Mario Balotelli has done many great things during his career, but few better than when he scored the cockiest goal ever for Manchester City.
On December 2, 2011, City manager Roberto Mancini was still annoyed. A week prior, Balotelli had been sent off during a 1-1 draw with Liverpool having been on the pitch just 18 minutes.
Mancini’s ire was understandable: dominating the game, City might have turned that stalemate into a victory, but a clash with Martin Skrtel earned Balotelli, who had come on as a second-half substitute, a second yellow card.
Speaking ahead of City’s next Premier League match, at home against Norwich the next day, Mancini expressed regret at bringing on the 21-year-old.
“Maybe if I had put Edin [Dzeko] on we would have kept 11 players on the pitch,” he said. “This wouldn’t have happened with Edin.”
There was an added threat from the manager. Balotelli, battling for a starting spot with fellow strikers Dzeko and Sergio Agüero (Carlos Tevez was in exile), was told he might not be trusted from the bench in future.
While Mancini also said that Balotelli had “improved a lot” and become an “important player”, the message was clear: grow up, or forget about playing.
In the match against Norwich, Balotelli didn’t start — an ominous sign for a player who has just been told that he’s a bad option from the bench.
Instead, Agüero and Dzeko took to the field together, the former kicking off the scoring after half an hour.
By the time Balotelli was called upon in the 72nd minute, City were 3-0 up courtesy of goals from Samir Nasri and Yaya Touré.
Because of the scoreline, Mancini didn’t require much from Balotelli. The substitution was a gesture of conciliation, a chance for the forward to show he could be effective, hardworking and disciplined at the end of a match.
And in a sense, in a very loose sense, Balotelli took that chance. He wouldn’t get booked or sent off in this match. No rash challenges or rising to the bait of the opposition.
But Balotelli’s actions weren’t what you’d describe as compliant either.
Somehow, in a very Mario Balotelli way, the striker managed to turn the act of doing his job — scoring goals — into an act of rebellion.
This was Mario Balotelli, after you’ve kindly asked him for extra ketchup with your chips, drowning your plate in a river of the sticky red stuff.
This was Mario Balotelli, glint in his eye, being told to clean the office and responding by bleaching the carpet. This was Mario Balotelli, sent on to play up front, scoring a goal with his shoulder.
The iconic goal came about thanks to a fluid City move whose primary architect was, as with so many goals scored by this team, Yaya Touré.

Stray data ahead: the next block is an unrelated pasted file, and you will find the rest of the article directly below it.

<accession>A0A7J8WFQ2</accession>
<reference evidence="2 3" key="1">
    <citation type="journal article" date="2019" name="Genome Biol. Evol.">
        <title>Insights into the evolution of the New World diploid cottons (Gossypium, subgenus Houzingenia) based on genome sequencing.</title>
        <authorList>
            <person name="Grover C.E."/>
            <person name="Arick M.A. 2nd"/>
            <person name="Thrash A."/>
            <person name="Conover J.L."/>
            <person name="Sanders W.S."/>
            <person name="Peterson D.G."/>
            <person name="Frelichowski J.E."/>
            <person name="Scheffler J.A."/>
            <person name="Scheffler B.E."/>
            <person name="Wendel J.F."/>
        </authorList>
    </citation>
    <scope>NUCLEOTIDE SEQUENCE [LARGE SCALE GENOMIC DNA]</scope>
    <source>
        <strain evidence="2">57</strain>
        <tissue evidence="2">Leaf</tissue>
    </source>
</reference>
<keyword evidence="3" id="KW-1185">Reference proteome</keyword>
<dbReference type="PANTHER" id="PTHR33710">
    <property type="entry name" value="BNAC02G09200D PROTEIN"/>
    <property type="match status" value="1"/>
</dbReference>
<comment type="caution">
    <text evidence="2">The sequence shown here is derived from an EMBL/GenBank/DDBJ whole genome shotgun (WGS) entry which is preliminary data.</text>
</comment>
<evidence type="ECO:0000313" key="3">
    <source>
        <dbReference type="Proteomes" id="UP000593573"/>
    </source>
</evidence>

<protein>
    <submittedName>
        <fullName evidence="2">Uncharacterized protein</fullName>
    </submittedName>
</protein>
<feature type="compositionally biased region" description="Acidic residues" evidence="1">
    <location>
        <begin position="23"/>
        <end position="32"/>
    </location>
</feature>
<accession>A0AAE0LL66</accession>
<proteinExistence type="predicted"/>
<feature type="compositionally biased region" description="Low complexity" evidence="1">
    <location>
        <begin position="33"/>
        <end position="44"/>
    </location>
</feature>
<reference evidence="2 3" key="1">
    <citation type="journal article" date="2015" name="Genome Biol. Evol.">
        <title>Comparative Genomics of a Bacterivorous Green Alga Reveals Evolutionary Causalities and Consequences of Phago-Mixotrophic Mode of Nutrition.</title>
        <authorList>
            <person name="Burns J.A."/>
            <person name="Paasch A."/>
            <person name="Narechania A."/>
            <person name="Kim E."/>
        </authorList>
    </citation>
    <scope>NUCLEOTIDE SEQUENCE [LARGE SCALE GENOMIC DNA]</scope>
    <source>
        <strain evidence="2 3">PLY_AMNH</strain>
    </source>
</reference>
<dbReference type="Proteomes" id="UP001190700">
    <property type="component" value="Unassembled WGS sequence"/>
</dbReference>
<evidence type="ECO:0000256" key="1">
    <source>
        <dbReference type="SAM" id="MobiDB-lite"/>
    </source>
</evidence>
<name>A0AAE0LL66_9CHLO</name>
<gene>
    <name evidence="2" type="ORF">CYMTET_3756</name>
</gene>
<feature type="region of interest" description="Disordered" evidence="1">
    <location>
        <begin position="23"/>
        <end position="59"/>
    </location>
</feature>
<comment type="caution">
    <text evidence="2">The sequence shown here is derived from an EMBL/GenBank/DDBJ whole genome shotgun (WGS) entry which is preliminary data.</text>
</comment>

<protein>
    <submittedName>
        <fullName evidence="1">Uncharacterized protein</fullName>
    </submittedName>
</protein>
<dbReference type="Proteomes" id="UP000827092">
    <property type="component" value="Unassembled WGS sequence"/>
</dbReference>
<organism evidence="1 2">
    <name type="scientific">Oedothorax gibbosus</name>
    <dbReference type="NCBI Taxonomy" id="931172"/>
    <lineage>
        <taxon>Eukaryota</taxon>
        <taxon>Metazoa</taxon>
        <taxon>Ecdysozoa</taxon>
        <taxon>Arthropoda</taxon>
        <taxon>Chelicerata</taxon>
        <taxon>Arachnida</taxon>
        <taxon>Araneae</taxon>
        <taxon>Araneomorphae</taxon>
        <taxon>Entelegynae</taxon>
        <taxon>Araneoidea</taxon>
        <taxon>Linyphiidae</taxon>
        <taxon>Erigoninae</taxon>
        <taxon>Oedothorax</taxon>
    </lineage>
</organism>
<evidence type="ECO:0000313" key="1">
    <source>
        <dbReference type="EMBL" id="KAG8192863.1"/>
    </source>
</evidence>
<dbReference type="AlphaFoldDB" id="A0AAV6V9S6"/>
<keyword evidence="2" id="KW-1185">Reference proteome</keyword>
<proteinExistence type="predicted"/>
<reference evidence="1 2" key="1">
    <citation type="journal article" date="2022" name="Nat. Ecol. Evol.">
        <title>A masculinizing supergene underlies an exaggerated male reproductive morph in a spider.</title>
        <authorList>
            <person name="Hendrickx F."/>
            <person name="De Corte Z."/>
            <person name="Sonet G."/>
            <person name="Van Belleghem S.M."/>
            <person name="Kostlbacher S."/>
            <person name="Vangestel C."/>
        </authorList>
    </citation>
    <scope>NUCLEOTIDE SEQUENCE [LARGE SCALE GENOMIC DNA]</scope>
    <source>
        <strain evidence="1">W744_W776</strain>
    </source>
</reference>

Touré’s delicate chip into the box was collected by English winger [name redacted], who evaded Marc Tierney like a criminal slipping past a Wearside policeman.
The winger found Balotelli, who attempted to poke the ball first time past the onrushing John Ruddy.
Then something strange happened.
Ruddy half-saved the shot, diverting the ball slowly, painfully upward, the yellow orb arcing toward the left side of the goal. The goalkeeper, literally on his knees, watched it descend.
Time seemed to stand still. Balotelli, like time, also stood still.
And then the Italian did something that can only be described as ‘scoring a goal with your shoulder’. He just… let the ball hit his shoulder. It bounced in. A goal had been scored, by Mario Balotelli, with his shoulder.
Statisticians looked at their Excel spreadsheets, columns assigned to ‘left foot’, ‘right foot’ and ‘head’. And they wept.
Context is everything, and you can argue — if you really want to — that Balotelli’s shoulder goal might not have happened at a critical point in a more important game.
Nonetheless, it’s interesting to compare Balotelli’s finish with another tap-in scored in 2011.
Nine months prior to the City match, Liverpool had beaten Manchester United 3-1 in a fiercely contested match at Anfield.
The game was notable for three reasons: Luis Suarez was great, £35million man Andy Carroll made his debut from the bench and Dirk Kuyt — functional old Dirk Kuyt — scored a hat-trick.
Kuyt’s first goal is largely remembered for some incredible Suarez skills, but the hardworking Dutchman left his own mark too, applying the most serious finish ever attempted from zero yards.
With the ball about to cross the line, Kuyt advanced as if taking a penalty, rigidly side-footing the ball into the corner of the net as though he might get double-points for hitting the small section of inner side netting.
Nine months apart, two antithetical tap-ins had been scored: one a desperately orthodox strike in a derby; another the clearest, most beautiful example of no fucks being given.
Even the celebrations were polar opposites. Where Kuyt had exploded with joy to celebrate with Suarez, Balotelli gave us his trademark look of indifference — a mere shrug to mark the audacious goal.
Everything about the shoulder bump, from its aesthetic pleasingness to its context in response to Mancini’s criticism, makes it a cult classic.
It also serves as a fine advert for the talents and off-the-scale confidence of Balotelli.
This was not Balotelli’s ‘WHY ALWAYS ME?’ goal, but it did go some way to answering that curious question. At peak Mario, why would you focus on anyone else?